Malaise and Selichot

The predominant theme for this time of year, the days of the month of Elul is in the word, S’lichah:  “I’m sorry for the wrongs I did.”  Please read Reb Zalman’s message.  It is a message for everyone, and especially for people who may find this time of year a challenge as the light begins to wane.  [Edited and with Notes by Gabbai Seth Fishman, BLOG Editor]

It is also important to know that not everybody has to begin with the intellectual side of one’s inner malaise. 

[NOTE:  “Not everybody.”  While some will still begin the process of S’lichot drawing upon their malaise, and going to an intellectual place (i.e. staying in the head), others may begin in another way (i.e. tapping into emotions).]  

S’lihot happens in the Fall season and that means that we see the colorful beauty of the impending ending of the summer and it brings a melancholic sense to one’s physical being.

And then, too, if there are some other reasons and feelings of inferiority, guilt, spiritual dirtiness, it tends toward depression.

There’s an intuitive sense [of malaise] we become aware of — not so much in the emotional thing but an intuition that wanders off the track.

[NOTE:  Perhaps Reb Zalman has in mind a Seasonal Affective Disorder that some of us have at this time of year.] 

All these conspire to create that kind of ambience of sadness at that time.

The inchoate regrets are there and are real but, indeed, not everything stems from the individual.  A lot comes from what is out there in the world:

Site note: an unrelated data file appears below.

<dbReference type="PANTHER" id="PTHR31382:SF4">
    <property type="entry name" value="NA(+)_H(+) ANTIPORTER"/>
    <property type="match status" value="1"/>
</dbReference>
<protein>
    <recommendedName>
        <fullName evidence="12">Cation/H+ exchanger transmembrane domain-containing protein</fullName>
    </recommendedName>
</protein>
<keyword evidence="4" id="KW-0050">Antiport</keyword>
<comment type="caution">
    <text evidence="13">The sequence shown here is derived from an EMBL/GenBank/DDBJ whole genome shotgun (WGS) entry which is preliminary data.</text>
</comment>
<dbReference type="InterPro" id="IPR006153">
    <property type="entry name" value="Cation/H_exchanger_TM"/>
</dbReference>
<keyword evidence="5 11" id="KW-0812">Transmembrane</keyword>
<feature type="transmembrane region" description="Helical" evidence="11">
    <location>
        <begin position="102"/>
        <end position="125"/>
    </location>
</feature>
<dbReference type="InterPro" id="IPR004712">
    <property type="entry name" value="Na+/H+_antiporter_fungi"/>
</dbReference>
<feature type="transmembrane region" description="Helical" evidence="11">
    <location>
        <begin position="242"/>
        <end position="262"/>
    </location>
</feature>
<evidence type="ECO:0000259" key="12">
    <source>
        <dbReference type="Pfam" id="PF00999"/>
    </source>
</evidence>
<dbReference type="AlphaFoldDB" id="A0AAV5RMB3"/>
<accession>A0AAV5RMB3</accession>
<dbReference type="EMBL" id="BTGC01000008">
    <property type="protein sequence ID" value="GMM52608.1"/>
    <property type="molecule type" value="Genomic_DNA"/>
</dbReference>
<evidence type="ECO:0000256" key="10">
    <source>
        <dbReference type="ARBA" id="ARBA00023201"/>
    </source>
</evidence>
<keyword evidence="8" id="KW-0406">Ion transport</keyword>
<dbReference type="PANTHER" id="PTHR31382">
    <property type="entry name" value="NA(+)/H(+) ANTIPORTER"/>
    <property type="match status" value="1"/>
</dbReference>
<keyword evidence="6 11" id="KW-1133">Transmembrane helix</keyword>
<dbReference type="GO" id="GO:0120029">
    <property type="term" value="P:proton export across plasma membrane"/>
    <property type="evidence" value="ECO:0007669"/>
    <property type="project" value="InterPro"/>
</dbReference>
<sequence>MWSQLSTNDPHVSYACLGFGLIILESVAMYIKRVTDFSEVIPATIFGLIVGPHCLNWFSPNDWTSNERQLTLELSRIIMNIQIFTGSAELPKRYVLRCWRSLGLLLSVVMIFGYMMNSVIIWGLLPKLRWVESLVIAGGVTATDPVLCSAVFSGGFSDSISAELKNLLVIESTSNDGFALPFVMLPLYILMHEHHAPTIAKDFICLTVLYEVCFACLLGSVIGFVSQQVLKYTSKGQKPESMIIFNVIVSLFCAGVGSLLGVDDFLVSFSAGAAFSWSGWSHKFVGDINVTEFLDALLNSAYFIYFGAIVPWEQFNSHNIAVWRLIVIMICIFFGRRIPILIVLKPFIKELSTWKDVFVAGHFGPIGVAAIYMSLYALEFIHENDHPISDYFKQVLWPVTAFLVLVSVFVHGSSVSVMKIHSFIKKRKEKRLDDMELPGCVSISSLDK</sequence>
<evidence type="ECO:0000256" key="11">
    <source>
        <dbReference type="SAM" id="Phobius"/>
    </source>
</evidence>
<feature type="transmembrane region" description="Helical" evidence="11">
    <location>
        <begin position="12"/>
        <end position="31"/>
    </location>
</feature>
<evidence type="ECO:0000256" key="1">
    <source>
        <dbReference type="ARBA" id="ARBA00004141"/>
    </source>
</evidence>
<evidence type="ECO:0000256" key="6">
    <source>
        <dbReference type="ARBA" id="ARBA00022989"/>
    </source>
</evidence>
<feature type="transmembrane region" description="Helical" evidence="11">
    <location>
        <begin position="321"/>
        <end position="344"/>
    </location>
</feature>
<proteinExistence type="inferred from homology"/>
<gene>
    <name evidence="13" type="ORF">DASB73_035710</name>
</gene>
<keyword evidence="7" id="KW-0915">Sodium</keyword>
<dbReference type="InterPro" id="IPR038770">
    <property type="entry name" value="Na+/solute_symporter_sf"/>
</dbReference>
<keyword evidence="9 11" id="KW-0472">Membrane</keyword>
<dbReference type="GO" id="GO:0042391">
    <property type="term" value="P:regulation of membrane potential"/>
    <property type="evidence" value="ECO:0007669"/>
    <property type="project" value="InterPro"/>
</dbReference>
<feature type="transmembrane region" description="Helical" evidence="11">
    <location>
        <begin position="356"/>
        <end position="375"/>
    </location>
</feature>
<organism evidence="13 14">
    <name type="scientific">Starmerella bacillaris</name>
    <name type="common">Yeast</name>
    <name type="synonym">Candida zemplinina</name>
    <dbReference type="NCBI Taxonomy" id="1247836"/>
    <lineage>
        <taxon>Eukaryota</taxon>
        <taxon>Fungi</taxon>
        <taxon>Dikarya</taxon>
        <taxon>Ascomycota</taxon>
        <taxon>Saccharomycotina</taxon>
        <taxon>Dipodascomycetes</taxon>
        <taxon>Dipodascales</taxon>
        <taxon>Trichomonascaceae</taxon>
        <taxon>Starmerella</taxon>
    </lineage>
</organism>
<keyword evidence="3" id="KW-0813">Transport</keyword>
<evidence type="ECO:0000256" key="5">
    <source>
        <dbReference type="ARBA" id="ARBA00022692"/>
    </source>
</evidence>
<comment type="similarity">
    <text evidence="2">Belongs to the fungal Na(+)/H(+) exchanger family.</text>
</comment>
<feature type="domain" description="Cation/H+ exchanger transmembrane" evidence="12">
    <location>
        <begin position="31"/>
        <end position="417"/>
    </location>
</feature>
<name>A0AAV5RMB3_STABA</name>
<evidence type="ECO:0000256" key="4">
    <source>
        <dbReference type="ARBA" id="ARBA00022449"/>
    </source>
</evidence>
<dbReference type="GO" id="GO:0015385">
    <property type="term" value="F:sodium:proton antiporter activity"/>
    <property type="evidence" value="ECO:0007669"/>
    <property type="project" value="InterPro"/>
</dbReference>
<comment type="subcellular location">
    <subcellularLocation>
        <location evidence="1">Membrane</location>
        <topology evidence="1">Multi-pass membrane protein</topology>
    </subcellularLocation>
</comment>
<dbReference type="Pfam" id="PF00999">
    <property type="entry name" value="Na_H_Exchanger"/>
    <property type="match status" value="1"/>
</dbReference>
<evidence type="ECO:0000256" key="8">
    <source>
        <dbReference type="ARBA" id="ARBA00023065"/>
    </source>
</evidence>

• There are material pressures from the physical world, from business and relationships. 
  • One gets caught in the “sin of the generation”
  • There is a massive depression that comes down and oppresses us from the deviation from the social and organic state  of health.

Despite this, the assessment of the stresses of work and family needs to take place in such a way that one can somehow check if one is really where one needs to be on one’s individual path because only then can one relate freely to other people.

So Selichot is not that infantile thing that gets one to the place of weeping and saying,

“I’m sorry, I wish I could make it un-happen,”

but rather,

“I will make it un-happen. I will make the tikkun that is necessary so that this coming year I will live on a level at least one level higher than I did this year that is now ending.”

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